Genre: Romance/Literary Fiction/Civil Rights Movement/Self-Actuating
“‘You’ve seen the woman in the photo. The woman screaming . . .’
So begins the story of Molly Valle, who at forty-eight thinks she knows all that life has to offer a single, middle-aged woman—namely, men’s dismissal and disrespect. But when handsome activist John Pressman arrives in her Mississippi hometown, he challenges her self-doubt along with nearly everything else in her world. Soon, Molly discovers a strength and beauty she never knew she had—and a love so powerful, it can overcome the most tragic of consequences.
The Magnolia That Bloomed Unseen is a love story, an adventure novel, and a self-realization journey. It reignites the truth that many women—and men—have unconsciously extinguished: you are special and worthy of love, and it’s never too late to make your dreams come true.”
“Ray Smith lives in Los Angeles and is working on another book.”
The Magnolia That Bloomed Unseen, is a captivating story of romance, self-discovery, and strength of character.
The prologue is RC recalling how he first met Molly Valle, an activist for the Civil Rights Movement. He was a high school student who interviewed her for a class report, for which she gave him a Cliff Notes version and he received an A. Thirty years pass and out of the blue RC gets a phone call from Molly. She’s 103 years-old and is ready to tell her and John’s story in more depth, She asks if RC would be interested in writing her story down. She had always had the faith in RC to become a novelist. At forty-four years old all he had written were short stories for literary magazines. He jumps at the chance and so the novel begins in earnest.
In 1961 Molly is a forty-eight-year-old high school English teacher who cares for and tutors her students in a small town in Mississippi. She’s divorced and lives a solitary life until she unwittingly ends up in the middle of a peaceful sit-in protest at a local diner. A young black couple enters and sit at the counter asking for a cup of coffee. Trouble ensues when John intervenes stopping a town bully from throwing a punch at Molly for standing up for the young black couple. The police arrive, arrests are made, and the incident causes Molly to lose her job.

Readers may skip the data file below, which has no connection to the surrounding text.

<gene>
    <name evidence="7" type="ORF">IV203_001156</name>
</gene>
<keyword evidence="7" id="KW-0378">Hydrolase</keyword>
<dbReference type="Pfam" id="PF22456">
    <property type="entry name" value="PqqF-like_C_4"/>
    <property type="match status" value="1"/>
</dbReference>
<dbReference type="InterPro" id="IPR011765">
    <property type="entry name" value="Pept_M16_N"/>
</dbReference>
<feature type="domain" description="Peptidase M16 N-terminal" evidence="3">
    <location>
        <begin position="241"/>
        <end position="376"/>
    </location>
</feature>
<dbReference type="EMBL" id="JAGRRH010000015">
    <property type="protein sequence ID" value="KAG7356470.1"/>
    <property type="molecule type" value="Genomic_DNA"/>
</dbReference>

John Pressman, at fifty years-old, was immediately attracted to Molly. His world shifted. He’d left his New York City job to join the Civil Rights Movement to make the world a better place. He’s a deep thinker and a charismatic speaker. Molly is mesmerized by him. Their journey is a romantic one on many levels. Mr. Smith is a wizard at painting the picture of an ugly time in US history against the beautiful backdrop of Mississippi. Molly and John’s story is fascinating, complex, and heart wrenching. The secondary characters are as fully-rounded and diverse as the main characters. At the end RC is left testing the boundary between what’s real, what’s imagined, and how to end his book.
I highly recommend The Magnolia That Bloomed Unseen if you enjoy human stories crafted with beautifully written prose and humility.
Race related violence, nothing overly graphic.
Nothing worth noting.
Rating: ***** Five Stars
Reviewed by: ?wazithinkin
Approximate word count: 55-60,000 words